Rent hikes, Downtown boom spur gentrification of older Tucson neighborhoods
Eighteen months ago, Ariel Enriquez found space for his five children at Park Place Condominiums on the North Side of Tucson. Soon after they moved in, the rent went up $200, to $1,700. With his struggle to pay the increase, the single father fell behind and was charged late fees, pushing his rent over $1,800. The family was evicted in April.
Enriquez, who’s an independent contractor, gathered his five boys and moved to a rundown apartment owned by a family member on Tucson’s South Side, almost 14 miles away from the Park Place condominiums. A three-bedroom, two-bath unit at Park Place like the one Enriquez rented now goes for $1,800 a month, a $300 increase in less than two years.
“I’ve been in apartments that have gone up $70 or $80, maybe even $100 for a nice place. This one went up by $200,” Enriquez said. “I remember looking at apartments that were going for $700, $800 not even three years ago, and now they’re $1,300. Why in the world has the price gone up so much? It makes no sense.”
Rents are going up all over Arizona, as they are across the country, but Tucson, once considered sleepy and affordable, has seen a particularly painful spike. The median rent in Tucson in June was $1,795, up 30% from June 2021, according to Zillow data as of publication. And with rents rising, gentrification is pushing people out of neighborhoods that were once reasonably priced.
“It’s been happening for a few years now. That’s when we saw the most people moving out of their neighborhoods,” said Betty Villegas, executive director of the South Tucson Housing Authority.
“And we saw it over and over again, people were priced out of natural occurring rentals. And the rents, you know, were starting to rise,” she added, referring to the usual supply of affordable housing in older neighborhoods.
The redevelopment and push for upscale housing has put particular pressure on the West Side and Downtown.
Older neighborhoods that traditionally were lower income and predominantly Hispanic are transitioning to market-rate housing, pressured by new developments in nearby areas, with apartments renting for as much as $3,000 a month. Residents of Armory Park, Menlo Park, the city of South Tucson and other communities are struggling to afford to live in neighborhoods where their families had settled decades ago.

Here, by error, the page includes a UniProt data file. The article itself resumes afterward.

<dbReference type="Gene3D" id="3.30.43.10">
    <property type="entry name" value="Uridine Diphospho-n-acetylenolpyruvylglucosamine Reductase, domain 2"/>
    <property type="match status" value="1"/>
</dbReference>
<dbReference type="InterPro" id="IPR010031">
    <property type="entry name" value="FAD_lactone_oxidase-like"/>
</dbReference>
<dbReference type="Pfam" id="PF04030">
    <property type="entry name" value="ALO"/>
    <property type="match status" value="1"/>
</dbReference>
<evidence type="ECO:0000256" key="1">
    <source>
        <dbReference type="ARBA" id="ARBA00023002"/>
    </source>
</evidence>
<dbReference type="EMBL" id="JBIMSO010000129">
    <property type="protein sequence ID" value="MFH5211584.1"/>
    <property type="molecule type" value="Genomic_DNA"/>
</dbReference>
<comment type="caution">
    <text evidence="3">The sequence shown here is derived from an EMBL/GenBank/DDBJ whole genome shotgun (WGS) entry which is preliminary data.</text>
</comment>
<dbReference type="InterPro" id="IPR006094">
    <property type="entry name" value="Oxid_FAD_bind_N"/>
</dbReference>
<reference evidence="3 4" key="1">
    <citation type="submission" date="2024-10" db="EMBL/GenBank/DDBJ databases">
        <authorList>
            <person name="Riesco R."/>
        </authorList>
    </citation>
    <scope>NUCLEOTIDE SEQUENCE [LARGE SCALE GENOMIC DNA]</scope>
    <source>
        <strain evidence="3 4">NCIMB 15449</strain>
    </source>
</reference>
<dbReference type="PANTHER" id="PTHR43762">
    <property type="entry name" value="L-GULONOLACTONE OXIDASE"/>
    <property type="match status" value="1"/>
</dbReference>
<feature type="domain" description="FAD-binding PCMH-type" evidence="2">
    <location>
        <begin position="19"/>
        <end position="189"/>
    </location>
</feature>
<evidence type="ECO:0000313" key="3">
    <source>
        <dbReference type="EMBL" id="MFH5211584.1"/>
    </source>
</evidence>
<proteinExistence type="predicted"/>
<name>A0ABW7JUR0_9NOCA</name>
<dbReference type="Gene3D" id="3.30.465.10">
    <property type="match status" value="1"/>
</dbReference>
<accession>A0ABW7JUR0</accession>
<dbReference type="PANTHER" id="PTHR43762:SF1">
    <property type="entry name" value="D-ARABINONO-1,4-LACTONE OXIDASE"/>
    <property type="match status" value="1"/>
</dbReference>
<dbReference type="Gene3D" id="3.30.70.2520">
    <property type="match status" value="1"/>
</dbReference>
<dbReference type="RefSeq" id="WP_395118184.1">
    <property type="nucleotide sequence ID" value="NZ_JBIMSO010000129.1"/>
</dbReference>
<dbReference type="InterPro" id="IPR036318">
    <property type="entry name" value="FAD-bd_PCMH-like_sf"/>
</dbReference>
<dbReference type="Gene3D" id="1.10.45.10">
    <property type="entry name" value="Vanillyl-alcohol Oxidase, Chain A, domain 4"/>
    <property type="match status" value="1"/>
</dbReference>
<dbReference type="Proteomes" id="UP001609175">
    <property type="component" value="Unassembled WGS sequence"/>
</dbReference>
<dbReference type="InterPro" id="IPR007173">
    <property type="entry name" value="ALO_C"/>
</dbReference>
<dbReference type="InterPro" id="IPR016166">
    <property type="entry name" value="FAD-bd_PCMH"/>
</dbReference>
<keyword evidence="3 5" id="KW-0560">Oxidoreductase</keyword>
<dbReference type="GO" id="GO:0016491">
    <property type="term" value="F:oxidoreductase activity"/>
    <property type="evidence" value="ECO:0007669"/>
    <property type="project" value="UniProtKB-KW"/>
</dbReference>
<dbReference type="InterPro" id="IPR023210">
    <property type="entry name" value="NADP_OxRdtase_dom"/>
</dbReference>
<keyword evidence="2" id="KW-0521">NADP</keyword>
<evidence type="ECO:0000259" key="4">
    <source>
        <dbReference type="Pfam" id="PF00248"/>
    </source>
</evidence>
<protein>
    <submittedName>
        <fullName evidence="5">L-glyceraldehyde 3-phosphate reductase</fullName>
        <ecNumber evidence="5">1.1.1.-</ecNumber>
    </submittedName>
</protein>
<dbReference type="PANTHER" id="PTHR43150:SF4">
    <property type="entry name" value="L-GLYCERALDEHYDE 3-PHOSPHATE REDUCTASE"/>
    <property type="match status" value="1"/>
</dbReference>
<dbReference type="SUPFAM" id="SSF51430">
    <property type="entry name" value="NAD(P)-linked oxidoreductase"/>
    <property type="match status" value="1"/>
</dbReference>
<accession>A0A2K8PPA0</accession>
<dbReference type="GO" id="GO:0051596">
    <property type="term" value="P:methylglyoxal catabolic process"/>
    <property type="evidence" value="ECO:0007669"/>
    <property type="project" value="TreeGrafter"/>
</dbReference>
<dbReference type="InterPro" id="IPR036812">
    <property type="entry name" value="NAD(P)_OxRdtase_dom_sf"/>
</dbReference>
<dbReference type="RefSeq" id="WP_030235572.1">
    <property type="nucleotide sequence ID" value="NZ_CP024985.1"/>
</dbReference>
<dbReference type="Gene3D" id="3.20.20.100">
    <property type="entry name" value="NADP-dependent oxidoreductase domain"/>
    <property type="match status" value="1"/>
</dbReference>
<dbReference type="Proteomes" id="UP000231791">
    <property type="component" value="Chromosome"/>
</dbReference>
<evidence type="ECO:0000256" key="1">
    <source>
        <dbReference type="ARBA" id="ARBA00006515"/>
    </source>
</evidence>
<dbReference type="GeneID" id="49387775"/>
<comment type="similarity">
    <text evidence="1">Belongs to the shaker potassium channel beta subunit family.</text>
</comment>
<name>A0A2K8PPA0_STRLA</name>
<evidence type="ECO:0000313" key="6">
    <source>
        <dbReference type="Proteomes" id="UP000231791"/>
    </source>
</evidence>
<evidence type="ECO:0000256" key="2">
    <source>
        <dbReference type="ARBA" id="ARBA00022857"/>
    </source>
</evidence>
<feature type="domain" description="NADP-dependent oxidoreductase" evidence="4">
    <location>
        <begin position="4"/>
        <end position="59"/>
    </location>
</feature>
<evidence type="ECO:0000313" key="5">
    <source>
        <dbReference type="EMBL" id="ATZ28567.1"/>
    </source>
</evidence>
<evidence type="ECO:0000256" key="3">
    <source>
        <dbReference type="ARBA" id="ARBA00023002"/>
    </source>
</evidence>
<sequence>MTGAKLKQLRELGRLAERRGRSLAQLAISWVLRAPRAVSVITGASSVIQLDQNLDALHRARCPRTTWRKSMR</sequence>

Streetcar spurs growth
Menlo Park, less than a mile west of Downtown, is a good example.
The area is home to mostly older, fixed-income Mexican Americans who settled there after World War II, said Raul Ramirez, vice president of the Menlo Park Neighborhood Association. But now the neighborhood has become a target for developers.
Interest especially increased after the SunLink Streetcar was completed in 2014. Menlo Park is on the streetcar’s last two stops, effectively connecting the neighborhood to Downtown and the sprawling campus of the University of Arizona.
Students and young professionals have begun to move in, and the median rent there as of publication was up $689 over the past year, according to Zillow.
“Now they’re converting some of those apartments to market, the current market rate, so everything is super expensive,” Ramirez said. “And the people that are really being impacted then are folks that are renting.”
With a shortage of housing inventory, more developers want to build near Downtown and take advantage of Tucson’s Government Property Lease Excise Tax, or GPLET, a tool that gives the city authority to grant incentives to build in particular areas. The city’s 10-year-old GPLET program subsidizes property taxes for up to eight years for projects in the Central Business District.
GPLET has “been used to bring new life to outdated, poorly maintained properties that were hotspots for crime, and now contribute to the economic growth of Tucson,” according to the Office of Economic Initiatives of Tucson.
Tucson has entered into 24 GPLET agreements, with some completed projects, including The Herbert, which converted an apartment complex for older people into luxury, market-rate housing. The Armory Park conversion was one of the city’s earliest GPLET projects, completed in 2013. Under the plan, the elderly residents were moved to another facility on the south side of Congress Street, which is Downtown’s main drag.
One of the more recent GPLET projects is Union on 6th, an apartment complex only a couple of blocks west of the U of A.
Union on 6th is leasing for fall 2022, with studios starting at $1,315 a month and two bedrooms as much as $2,480, well above the median rent in Tucson. Amenities include a movie theater, pool and a clubhouse for residents.
But some worry that the projects are fueling the gentrification of old neighborhoods.
“Given all those incentives, you would think that they would be in a prime position to subsidize some low-income housing, but they don’t, it’s all market rate.” Ramirez said.
Kevin Burke, economic initiatives deputy director for Tucson, wouldn’t say whether GPLET projects are contributing to gentrification.
“The question was posed to the city, we have the folks come to the city and say, ‘These GPLET projects are causing gentrification,’ and we’re not going to sit there and say yes or no to that,” Burke said.
But he cited a 2021 study by Gary Pivo, a University of Arizona professor who studies sustainable cities and responsible property investing, on the equity and sustainability of the GPLET project in Tucson.